In a videotaped "press conference" released Monday (Jan. 20) through China's state-run news agency Xinhua, Bae said he had not experienced abusive treatment in North Korea, according to CNN.
"I would like to plead with the U.S. government, press and my family to stop worsening my situation by making vile rumors against North Korea and releasing materials related to me, which are not based on the facts," Bae said in the video.
"I want to be pardoned by the North as soon as possible and return to my beloved family. For that, I ask the U.S. government, press and my family to make more active efforts and pay more attention," Bae said.
Terri Chung, Bae's sister, released a statement in response, saying the family understands he has been convicted of crimes under North Korean laws.
"Our family sincerely apologizes on Kenneth's behalf," Chung said, according to CNN. "Kenneth has also acknowledged his crimes and has apologized. He has now served 15 months of his sentence, but faces chronic health problems. We humbly ask for your mercy to release my brother."
CNN noted that North Korea has a history of releasing false "confessions" from prisoners. In December, an 85-year-old Korean War veteran, Merrill Newman, was released after being forced to give a false confession.
Bae's profile was raised earlier this month by a televised outburst from former NBA star Dennis Rodman, who later apologized for insinuating Bae had committed a crime. A family-run website advocating for Bae's release says he is a devout Christian.
"Several years ago, Kenneth saw an opportunity that combined his entrepreneurial spirit with his personal convictions as a Christian," the website, freekennow.com, states. "He believed in showing compassion to the North Korean people by contributing to their economy in the form of tourism."
Bae, 45, was arrested in November 2012 as he was leading a tour group in one of North Korea's special economic zones for foreign investors.
The U.S. State Department, in a statement Jan. 20, said it was aware of Bae's reported confession.
"As we have said before, we remain very concerned about Kenneth Bae's health," spokesperson Jen Psaki said. "We continue to urge the authorities to grant Bae amnesty and immediate release."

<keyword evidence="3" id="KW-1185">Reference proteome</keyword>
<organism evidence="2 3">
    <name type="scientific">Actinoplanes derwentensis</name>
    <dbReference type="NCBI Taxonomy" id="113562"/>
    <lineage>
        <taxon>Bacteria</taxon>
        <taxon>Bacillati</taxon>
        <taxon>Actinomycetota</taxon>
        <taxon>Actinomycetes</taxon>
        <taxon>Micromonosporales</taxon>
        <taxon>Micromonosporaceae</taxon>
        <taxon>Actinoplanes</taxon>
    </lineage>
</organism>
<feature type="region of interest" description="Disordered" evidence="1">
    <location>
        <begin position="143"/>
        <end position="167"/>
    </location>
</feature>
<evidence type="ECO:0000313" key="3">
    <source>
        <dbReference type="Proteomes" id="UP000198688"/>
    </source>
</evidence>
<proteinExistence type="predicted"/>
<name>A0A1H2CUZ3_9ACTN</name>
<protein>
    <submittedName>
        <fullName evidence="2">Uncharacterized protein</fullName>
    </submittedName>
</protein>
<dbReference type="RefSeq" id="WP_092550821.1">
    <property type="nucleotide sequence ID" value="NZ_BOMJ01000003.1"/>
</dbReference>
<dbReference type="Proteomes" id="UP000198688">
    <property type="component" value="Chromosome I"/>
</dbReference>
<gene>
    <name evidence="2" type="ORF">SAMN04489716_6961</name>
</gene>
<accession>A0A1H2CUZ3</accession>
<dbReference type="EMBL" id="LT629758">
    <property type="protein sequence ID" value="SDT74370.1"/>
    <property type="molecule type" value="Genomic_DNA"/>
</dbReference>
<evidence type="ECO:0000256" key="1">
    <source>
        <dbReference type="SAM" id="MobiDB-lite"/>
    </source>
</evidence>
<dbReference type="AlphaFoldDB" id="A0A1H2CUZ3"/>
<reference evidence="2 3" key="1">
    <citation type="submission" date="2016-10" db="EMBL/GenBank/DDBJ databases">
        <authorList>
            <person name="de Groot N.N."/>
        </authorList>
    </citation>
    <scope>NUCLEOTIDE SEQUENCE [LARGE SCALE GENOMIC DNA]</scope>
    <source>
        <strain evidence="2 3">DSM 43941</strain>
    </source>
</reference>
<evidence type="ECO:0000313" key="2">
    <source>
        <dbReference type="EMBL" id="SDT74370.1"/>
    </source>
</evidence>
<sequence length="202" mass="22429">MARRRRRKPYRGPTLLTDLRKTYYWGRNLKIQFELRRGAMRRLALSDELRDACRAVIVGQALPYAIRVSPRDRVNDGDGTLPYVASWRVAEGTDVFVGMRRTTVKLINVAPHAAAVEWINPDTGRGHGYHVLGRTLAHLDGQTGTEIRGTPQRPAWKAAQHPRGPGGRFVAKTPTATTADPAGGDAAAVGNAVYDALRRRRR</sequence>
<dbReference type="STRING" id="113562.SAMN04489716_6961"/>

The State Department continues regular, close consultation with the Swedish Embassy in Pyongyang toward securing Bae's freedom, Psaki said.
Reuters said Jan. 20 that following the confession, the United States offered to send Robert King, U.S. special envoy to North Korea, to Pyongyang to negotiate for Bae's release.
"We hope this decision by DPRK authorities to allow Kenneth Bae to meet with reporters signals their willingness to release him," an administration official told Reuters on condition of anonymity, adding that the United States was waiting for a response from North Korea.
Fox News reported that Bae was allowed to call home Dec. 29 because of the holidays, and that was the first time his three children had spoken with him since he was captured.
As the website advocating for his freedom explains, Bae started a tour company based in China in 2006 and regularly led groups to North Korea, "a remote country filled with stunning vistas and a people proud of their history and tradition."
"His livelihood," the website states, "was to introduce the natural beauty of the country and its people to the outside world as a tour operator. His heart was to be a personal touch-point of compassionate humanity to the North Korean people."
"That captures what Kenneth was trying to do in North Korea," Chung told BP. "He had the biggest heart for the people and the nation of North Korea, and he wanted to show tourists from Europe, Canada and the United States a different side to the country than what we typically see in the western media in the hopes of bridging the cultural divide."
When he was arrested, Bae was on at least his 15th such trip. CNN reported that North Korea accused him of planning to bring down the government through religious activities.
North Korea was ranked as the world's top persecuter of Christians for the 12th consecutive year in a report released Jan. 8 by Open Doors, which seeks to strengthen the persecuted church.
The officially atheist state practices a cult-like worship of the Kim family and continues to imprison from 50,000 to 70,000 followers of Christ in concentration camps, prisons or prison-like conditions, according to Open Doors. Possessing a Bible could result in execution or a life sentence in prison.
CNN estimated 200,000 people are kept in a network of prison camps in North Korea, and the U.S. State Department has placed North Korea on its list of "countries of particular concern" for its violations of religious freedom.
Compiled by Baptist Press assistant editor Erin Roach. Get Baptist Press headlines and breaking news on Twitter (@BaptistPress), Facebook (Facebook.com/BaptistPress) and in your email (baptistpress.com/SubscribeBP.asp).
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